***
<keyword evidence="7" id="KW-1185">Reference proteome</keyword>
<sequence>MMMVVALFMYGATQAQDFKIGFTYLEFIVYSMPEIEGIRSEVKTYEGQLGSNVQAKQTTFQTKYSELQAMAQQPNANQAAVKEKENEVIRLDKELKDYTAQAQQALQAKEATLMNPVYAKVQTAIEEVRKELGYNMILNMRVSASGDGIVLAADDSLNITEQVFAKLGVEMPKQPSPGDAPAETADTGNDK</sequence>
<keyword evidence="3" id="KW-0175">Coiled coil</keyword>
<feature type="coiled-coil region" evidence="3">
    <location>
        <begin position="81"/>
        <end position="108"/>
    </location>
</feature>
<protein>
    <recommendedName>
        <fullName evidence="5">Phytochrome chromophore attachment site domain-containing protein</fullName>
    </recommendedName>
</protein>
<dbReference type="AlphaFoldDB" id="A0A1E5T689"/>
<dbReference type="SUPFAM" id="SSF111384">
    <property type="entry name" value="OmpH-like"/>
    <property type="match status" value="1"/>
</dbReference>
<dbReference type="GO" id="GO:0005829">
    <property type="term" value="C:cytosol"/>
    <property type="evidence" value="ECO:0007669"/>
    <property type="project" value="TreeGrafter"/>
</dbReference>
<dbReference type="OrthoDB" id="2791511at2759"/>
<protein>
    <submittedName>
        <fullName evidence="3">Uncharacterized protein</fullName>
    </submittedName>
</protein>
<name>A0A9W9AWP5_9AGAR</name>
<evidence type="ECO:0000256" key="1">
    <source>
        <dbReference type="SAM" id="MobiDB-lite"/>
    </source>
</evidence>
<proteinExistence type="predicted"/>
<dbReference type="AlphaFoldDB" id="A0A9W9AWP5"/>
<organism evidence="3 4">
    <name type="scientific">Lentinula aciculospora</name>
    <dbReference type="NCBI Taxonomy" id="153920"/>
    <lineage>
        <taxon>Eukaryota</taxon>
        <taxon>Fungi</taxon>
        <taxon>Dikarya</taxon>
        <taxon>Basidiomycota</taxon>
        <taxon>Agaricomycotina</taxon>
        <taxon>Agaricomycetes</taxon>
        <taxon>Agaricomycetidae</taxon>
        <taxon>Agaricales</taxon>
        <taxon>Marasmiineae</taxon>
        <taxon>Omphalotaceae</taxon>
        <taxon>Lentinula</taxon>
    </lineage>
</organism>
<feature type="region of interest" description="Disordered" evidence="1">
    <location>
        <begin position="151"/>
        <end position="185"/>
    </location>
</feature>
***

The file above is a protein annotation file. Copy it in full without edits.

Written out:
<keyword evidence="7" id="KW-1185">Reference proteome</keyword>
<sequence>MMMVVALFMYGATQAQDFKIGFTYLEFIVYSMPEIEGIRSEVKTYEGQLGSNVQAKQTTFQTKYSELQAMAQQPNANQAAVKEKENEVIRLDKELKDYTAQAQQALQAKEATLMNPVYAKVQTAIEEVRKELGYNMILNMRVSASGDGIVLAADDSLNITEQVFAKLGVEMPKQPSPGDAPAETADTGNDK</sequence>
<keyword evidence="3" id="KW-0175">Coiled coil</keyword>
<feature type="coiled-coil region" evidence="3">
    <location>
        <begin position="81"/>
        <end position="108"/>
    </location>
</feature>
<protein>
    <recommendedName>
        <fullName evidence="5">Phytochrome chromophore attachment site domain-containing protein</fullName>
    </recommendedName>
</protein>
<dbReference type="AlphaFoldDB" id="A0A1E5T689"/>
<dbReference type="SUPFAM" id="SSF111384">
    <property type="entry name" value="OmpH-like"/>
    <property type="match status" value="1"/>
</dbReference>
<dbReference type="GO" id="GO:0005829">
    <property type="term" value="C:cytosol"/>
    <property type="evidence" value="ECO:0007669"/>
    <property type="project" value="TreeGrafter"/>
</dbReference>
<dbReference type="OrthoDB" id="2791511at2759"/>
<protein>
    <submittedName>
        <fullName evidence="3">Uncharacterized protein</fullName>
    </submittedName>
</protein>
<name>A0A9W9AWP5_9AGAR</name>
<evidence type="ECO:0000256" key="1">
    <source>
        <dbReference type="SAM" id="MobiDB-lite"/>
    </source>
</evidence>
<proteinExistence type="predicted"/>
<dbReference type="AlphaFoldDB" id="A0A9W9AWP5"/>
<organism evidence="3 4">
    <name type="scientific">Lentinula aciculospora</name>
    <dbReference type="NCBI Taxonomy" id="153920"/>
    <lineage>
        <taxon>Eukaryota</taxon>
        <taxon>Fungi</taxon>
        <taxon>Dikarya</taxon>
        <taxon>Basidiomycota</taxon>
        <taxon>Agaricomycotina</taxon>
        <taxon>Agaricomycetes</taxon>
        <taxon>Agaricomycetidae</taxon>
        <taxon>Agaricales</taxon>
        <taxon>Marasmiineae</taxon>
        <taxon>Omphalotaceae</taxon>
        <taxon>Lentinula</taxon>
    </lineage>
</organism>
<feature type="region of interest" description="Disordered" evidence="1">
    <location>
        <begin position="151"/>
        <end position="185"/>
    </location>
</feature>